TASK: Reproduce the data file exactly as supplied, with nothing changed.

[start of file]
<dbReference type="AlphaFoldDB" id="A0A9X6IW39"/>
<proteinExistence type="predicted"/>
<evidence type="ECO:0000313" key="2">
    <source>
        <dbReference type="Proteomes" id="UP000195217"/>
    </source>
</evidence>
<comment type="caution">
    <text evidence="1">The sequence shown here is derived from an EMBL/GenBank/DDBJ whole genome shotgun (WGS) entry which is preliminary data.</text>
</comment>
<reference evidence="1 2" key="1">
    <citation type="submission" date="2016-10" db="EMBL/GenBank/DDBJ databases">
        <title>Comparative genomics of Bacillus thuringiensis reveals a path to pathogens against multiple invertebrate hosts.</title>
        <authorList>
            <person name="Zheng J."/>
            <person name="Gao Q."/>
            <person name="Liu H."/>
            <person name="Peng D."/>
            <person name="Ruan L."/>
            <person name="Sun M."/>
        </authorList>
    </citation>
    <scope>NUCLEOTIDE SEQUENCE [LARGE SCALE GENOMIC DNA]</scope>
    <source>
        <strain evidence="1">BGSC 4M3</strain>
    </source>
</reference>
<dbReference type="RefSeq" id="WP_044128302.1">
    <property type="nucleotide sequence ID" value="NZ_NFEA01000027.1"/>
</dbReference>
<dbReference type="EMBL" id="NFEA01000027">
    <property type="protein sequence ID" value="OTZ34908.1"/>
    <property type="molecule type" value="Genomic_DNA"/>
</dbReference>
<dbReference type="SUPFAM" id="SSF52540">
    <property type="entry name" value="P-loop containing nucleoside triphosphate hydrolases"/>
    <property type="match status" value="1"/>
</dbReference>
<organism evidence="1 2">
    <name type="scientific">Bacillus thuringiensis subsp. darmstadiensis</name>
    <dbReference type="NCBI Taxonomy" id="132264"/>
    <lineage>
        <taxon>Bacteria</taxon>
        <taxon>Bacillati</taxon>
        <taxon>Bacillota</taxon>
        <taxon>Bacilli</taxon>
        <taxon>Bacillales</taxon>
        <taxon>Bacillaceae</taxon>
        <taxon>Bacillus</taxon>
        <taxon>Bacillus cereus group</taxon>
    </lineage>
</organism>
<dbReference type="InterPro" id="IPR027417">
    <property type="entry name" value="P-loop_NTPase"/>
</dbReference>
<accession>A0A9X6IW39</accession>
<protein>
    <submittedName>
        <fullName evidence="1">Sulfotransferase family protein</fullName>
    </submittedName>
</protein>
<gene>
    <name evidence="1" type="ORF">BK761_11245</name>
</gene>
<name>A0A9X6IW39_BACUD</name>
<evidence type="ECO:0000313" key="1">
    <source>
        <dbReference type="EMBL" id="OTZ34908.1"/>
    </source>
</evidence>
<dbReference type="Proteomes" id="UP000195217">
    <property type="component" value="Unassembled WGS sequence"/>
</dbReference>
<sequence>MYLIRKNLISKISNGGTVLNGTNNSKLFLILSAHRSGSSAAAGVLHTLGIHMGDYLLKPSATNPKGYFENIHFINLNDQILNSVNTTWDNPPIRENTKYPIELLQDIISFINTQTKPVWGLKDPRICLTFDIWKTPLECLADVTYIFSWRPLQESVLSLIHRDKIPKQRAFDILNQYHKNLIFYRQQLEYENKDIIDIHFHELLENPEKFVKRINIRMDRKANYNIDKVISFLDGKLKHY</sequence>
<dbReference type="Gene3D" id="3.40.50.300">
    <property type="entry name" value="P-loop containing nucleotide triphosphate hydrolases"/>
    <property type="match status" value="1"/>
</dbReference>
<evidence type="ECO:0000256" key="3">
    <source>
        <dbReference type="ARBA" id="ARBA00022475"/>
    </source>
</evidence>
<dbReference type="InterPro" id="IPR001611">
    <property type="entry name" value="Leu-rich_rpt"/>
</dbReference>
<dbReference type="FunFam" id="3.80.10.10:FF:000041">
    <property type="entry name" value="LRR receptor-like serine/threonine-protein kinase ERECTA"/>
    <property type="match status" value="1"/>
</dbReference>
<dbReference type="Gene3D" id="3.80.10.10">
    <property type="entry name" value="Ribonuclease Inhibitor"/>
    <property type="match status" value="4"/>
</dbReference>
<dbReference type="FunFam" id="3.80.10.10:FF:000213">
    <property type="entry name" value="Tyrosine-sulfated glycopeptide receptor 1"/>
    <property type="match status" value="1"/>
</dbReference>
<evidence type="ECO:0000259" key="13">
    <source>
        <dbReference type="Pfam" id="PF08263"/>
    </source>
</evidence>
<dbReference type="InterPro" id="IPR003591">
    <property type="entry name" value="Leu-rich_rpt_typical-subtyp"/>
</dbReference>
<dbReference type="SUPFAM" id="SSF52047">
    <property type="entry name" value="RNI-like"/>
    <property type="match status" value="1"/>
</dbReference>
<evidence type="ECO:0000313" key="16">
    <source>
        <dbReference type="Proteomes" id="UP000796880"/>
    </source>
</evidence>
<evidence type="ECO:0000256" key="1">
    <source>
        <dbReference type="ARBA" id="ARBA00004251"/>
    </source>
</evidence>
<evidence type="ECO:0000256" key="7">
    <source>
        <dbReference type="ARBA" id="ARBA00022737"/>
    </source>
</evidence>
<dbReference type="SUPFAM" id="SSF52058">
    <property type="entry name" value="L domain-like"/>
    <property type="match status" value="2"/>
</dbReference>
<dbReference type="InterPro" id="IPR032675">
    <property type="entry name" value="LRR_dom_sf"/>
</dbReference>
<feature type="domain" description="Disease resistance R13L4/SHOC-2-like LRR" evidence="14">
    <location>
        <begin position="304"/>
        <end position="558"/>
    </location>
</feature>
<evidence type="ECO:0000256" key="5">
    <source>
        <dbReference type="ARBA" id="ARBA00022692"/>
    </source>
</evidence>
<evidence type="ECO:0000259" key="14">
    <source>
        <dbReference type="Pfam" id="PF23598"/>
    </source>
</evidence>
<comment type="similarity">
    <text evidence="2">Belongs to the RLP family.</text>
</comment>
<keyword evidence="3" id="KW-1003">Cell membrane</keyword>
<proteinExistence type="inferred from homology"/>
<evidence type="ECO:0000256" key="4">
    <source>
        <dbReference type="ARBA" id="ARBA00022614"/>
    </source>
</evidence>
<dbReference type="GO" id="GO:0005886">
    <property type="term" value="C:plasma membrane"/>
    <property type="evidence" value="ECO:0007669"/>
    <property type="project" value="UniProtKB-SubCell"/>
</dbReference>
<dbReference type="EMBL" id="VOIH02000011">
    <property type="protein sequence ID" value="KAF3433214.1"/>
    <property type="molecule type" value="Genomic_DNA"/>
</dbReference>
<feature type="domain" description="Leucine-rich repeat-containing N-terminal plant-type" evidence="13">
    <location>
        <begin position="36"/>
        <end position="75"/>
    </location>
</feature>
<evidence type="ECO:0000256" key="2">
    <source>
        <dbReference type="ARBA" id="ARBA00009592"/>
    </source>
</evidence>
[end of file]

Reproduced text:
<dbReference type="AlphaFoldDB" id="A0A9X6IW39"/>
<proteinExistence type="predicted"/>
<evidence type="ECO:0000313" key="2">
    <source>
        <dbReference type="Proteomes" id="UP000195217"/>
    </source>
</evidence>
<comment type="caution">
    <text evidence="1">The sequence shown here is derived from an EMBL/GenBank/DDBJ whole genome shotgun (WGS) entry which is preliminary data.</text>
</comment>
<reference evidence="1 2" key="1">
    <citation type="submission" date="2016-10" db="EMBL/GenBank/DDBJ databases">
        <title>Comparative genomics of Bacillus thuringiensis reveals a path to pathogens against multiple invertebrate hosts.</title>
        <authorList>
            <person name="Zheng J."/>
            <person name="Gao Q."/>
            <person name="Liu H."/>
            <person name="Peng D."/>
            <person name="Ruan L."/>
            <person name="Sun M."/>
        </authorList>
    </citation>
    <scope>NUCLEOTIDE SEQUENCE [LARGE SCALE GENOMIC DNA]</scope>
    <source>
        <strain evidence="1">BGSC 4M3</strain>
    </source>
</reference>
<dbReference type="RefSeq" id="WP_044128302.1">
    <property type="nucleotide sequence ID" value="NZ_NFEA01000027.1"/>
</dbReference>
<dbReference type="EMBL" id="NFEA01000027">
    <property type="protein sequence ID" value="OTZ34908.1"/>
    <property type="molecule type" value="Genomic_DNA"/>
</dbReference>
<dbReference type="SUPFAM" id="SSF52540">
    <property type="entry name" value="P-loop containing nucleoside triphosphate hydrolases"/>
    <property type="match status" value="1"/>
</dbReference>
<organism evidence="1 2">
    <name type="scientific">Bacillus thuringiensis subsp. darmstadiensis</name>
    <dbReference type="NCBI Taxonomy" id="132264"/>
    <lineage>
        <taxon>Bacteria</taxon>
        <taxon>Bacillati</taxon>
        <taxon>Bacillota</taxon>
        <taxon>Bacilli</taxon>
        <taxon>Bacillales</taxon>
        <taxon>Bacillaceae</taxon>
        <taxon>Bacillus</taxon>
        <taxon>Bacillus cereus group</taxon>
    </lineage>
</organism>
<dbReference type="InterPro" id="IPR027417">
    <property type="entry name" value="P-loop_NTPase"/>
</dbReference>
<accession>A0A9X6IW39</accession>
<protein>
    <submittedName>
        <fullName evidence="1">Sulfotransferase family protein</fullName>
    </submittedName>
</protein>
<gene>
    <name evidence="1" type="ORF">BK761_11245</name>
</gene>
<name>A0A9X6IW39_BACUD</name>
<evidence type="ECO:0000313" key="1">
    <source>
        <dbReference type="EMBL" id="OTZ34908.1"/>
    </source>
</evidence>
<dbReference type="Proteomes" id="UP000195217">
    <property type="component" value="Unassembled WGS sequence"/>
</dbReference>
<sequence>MYLIRKNLISKISNGGTVLNGTNNSKLFLILSAHRSGSSAAAGVLHTLGIHMGDYLLKPSATNPKGYFENIHFINLNDQILNSVNTTWDNPPIRENTKYPIELLQDIISFINTQTKPVWGLKDPRICLTFDIWKTPLECLADVTYIFSWRPLQESVLSLIHRDKIPKQRAFDILNQYHKNLIFYRQQLEYENKDIIDIHFHELLENPEKFVKRINIRMDRKANYNIDKVISFLDGKLKHY</sequence>
<dbReference type="Gene3D" id="3.40.50.300">
    <property type="entry name" value="P-loop containing nucleotide triphosphate hydrolases"/>
    <property type="match status" value="1"/>
</dbReference>
<evidence type="ECO:0000256" key="3">
    <source>
        <dbReference type="ARBA" id="ARBA00022475"/>
    </source>
</evidence>
<dbReference type="InterPro" id="IPR001611">
    <property type="entry name" value="Leu-rich_rpt"/>
</dbReference>
<dbReference type="FunFam" id="3.80.10.10:FF:000041">
    <property type="entry name" value="LRR receptor-like serine/threonine-protein kinase ERECTA"/>
    <property type="match status" value="1"/>
</dbReference>
<dbReference type="Gene3D" id="3.80.10.10">
    <property type="entry name" value="Ribonuclease Inhibitor"/>
    <property type="match status" value="4"/>
</dbReference>
<dbReference type="FunFam" id="3.80.10.10:FF:000213">
    <property type="entry name" value="Tyrosine-sulfated glycopeptide receptor 1"/>
    <property type="match status" value="1"/>
</dbReference>
<evidence type="ECO:0000259" key="13">
    <source>
        <dbReference type="Pfam" id="PF08263"/>
    </source>
</evidence>
<dbReference type="InterPro" id="IPR003591">
    <property type="entry name" value="Leu-rich_rpt_typical-subtyp"/>
</dbReference>
<dbReference type="SUPFAM" id="SSF52047">
    <property type="entry name" value="RNI-like"/>
    <property type="match status" value="1"/>
</dbReference>
<evidence type="ECO:0000313" key="16">
    <source>
        <dbReference type="Proteomes" id="UP000796880"/>
    </source>
</evidence>
<evidence type="ECO:0000256" key="1">
    <source>
        <dbReference type="ARBA" id="ARBA00004251"/>
    </source>
</evidence>
<evidence type="ECO:0000256" key="7">
    <source>
        <dbReference type="ARBA" id="ARBA00022737"/>
    </source>
</evidence>
<dbReference type="SUPFAM" id="SSF52058">
    <property type="entry name" value="L domain-like"/>
    <property type="match status" value="2"/>
</dbReference>
<dbReference type="InterPro" id="IPR032675">
    <property type="entry name" value="LRR_dom_sf"/>
</dbReference>
<feature type="domain" description="Disease resistance R13L4/SHOC-2-like LRR" evidence="14">
    <location>
        <begin position="304"/>
        <end position="558"/>
    </location>
</feature>
<evidence type="ECO:0000256" key="5">
    <source>
        <dbReference type="ARBA" id="ARBA00022692"/>
    </source>
</evidence>
<evidence type="ECO:0000259" key="14">
    <source>
        <dbReference type="Pfam" id="PF23598"/>
    </source>
</evidence>
<comment type="similarity">
    <text evidence="2">Belongs to the RLP family.</text>
</comment>
<keyword evidence="3" id="KW-1003">Cell membrane</keyword>
<proteinExistence type="inferred from homology"/>
<evidence type="ECO:0000256" key="4">
    <source>
        <dbReference type="ARBA" id="ARBA00022614"/>
    </source>
</evidence>
<dbReference type="GO" id="GO:0005886">
    <property type="term" value="C:plasma membrane"/>
    <property type="evidence" value="ECO:0007669"/>
    <property type="project" value="UniProtKB-SubCell"/>
</dbReference>
<dbReference type="EMBL" id="VOIH02000011">
    <property type="protein sequence ID" value="KAF3433214.1"/>
    <property type="molecule type" value="Genomic_DNA"/>
</dbReference>
<feature type="domain" description="Leucine-rich repeat-containing N-terminal plant-type" evidence="13">
    <location>
        <begin position="36"/>
        <end position="75"/>
    </location>
</feature>
<evidence type="ECO:0000256" key="2">
    <source>
        <dbReference type="ARBA" id="ARBA00009592"/>
    </source>
</evidence>